Paperback: 400 pages
Publisher: Prentice Hall; 2 edition (October 19, 1995)
Product Dimensions: 0.8 x 8.5 x 11 inches
Shipping Weight: 2.4 pounds
Average Customer Review: 4.9 out of 5 stars See all reviews (14 customer reviews)
Best Sellers Rank: #807,347 in Books (See Top 100 in Books) #127 in Books > Crafts, Hobbies & Home > Crafts & Hobbies > Polymer Clay #411 in Books > Crafts, Hobbies & Home > Crafts & Hobbies > Pottery & Ceramics #12184 in Books > Arts & Photography > History & Criticism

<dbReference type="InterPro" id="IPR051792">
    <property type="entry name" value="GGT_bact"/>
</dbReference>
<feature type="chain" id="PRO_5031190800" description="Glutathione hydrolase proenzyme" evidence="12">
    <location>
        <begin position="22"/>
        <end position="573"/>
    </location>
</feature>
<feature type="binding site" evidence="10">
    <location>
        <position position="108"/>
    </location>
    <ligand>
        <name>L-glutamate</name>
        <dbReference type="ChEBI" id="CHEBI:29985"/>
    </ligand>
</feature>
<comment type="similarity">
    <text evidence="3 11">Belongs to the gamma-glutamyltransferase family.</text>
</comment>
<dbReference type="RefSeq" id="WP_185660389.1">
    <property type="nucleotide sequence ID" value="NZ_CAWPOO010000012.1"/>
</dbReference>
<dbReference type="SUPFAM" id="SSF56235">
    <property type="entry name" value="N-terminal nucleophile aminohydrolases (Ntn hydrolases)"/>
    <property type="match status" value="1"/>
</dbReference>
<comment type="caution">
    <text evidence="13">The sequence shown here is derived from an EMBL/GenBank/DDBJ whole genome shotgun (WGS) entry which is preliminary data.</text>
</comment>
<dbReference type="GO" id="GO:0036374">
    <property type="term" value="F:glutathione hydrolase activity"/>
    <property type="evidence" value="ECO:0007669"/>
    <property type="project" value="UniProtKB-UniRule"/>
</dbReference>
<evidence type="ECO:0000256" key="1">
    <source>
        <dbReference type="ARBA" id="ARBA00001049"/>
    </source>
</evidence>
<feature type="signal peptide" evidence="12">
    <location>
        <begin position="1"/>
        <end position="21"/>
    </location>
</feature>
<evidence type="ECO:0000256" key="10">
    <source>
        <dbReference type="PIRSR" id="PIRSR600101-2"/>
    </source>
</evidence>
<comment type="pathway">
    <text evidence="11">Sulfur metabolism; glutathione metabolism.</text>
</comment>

This is a great book for anyone who wants to work with clay. It is clearly written with prospective and actual studio potters in mind.The book originally came out in 1992, and is now in its fourth edition. And, after mentioning some safety issues, it has plenty of instructional material on how to shape clay, and what tools to use. There are sections on hand building: pinching, coil building, and slab building. Then there's plenty about the technique of "throwing" clay on a potter's wheel, with nice sequences of photos. This takes plenty of skill and practice! As the author says, the wheel is very sensuous, rhythmic, and hypnotic. Peterson is always warning us to treat clay properly: if you attack it in one way and then hit it from another direction in the same place, you may find cracks there in firing, induced by the strains you imposed on it. It's simply wrong to overwork clay.Still, many potters and artists like to produce many objects with the same overall shape. And that means making and using molds made from plaster, and making casting slips, so Peterson shows us quite a bit about these. After this comes a discussion of decoration. This involves artistry and visualization.There is a good discussion of types of clays, and explanations of what earthenware, stoneware, and porcelain are. We're shown different types of clay bodies, including terra sigillata and raku (a process which requires a clay body that has some dirt mixed in with it to make it porous enough to avoid thermal shock). And there is a wonderful chapter on glazes. Following that, there is plenty about kilns and firing, including using cones, inconel tubes, and pyrometers to measure temperature.
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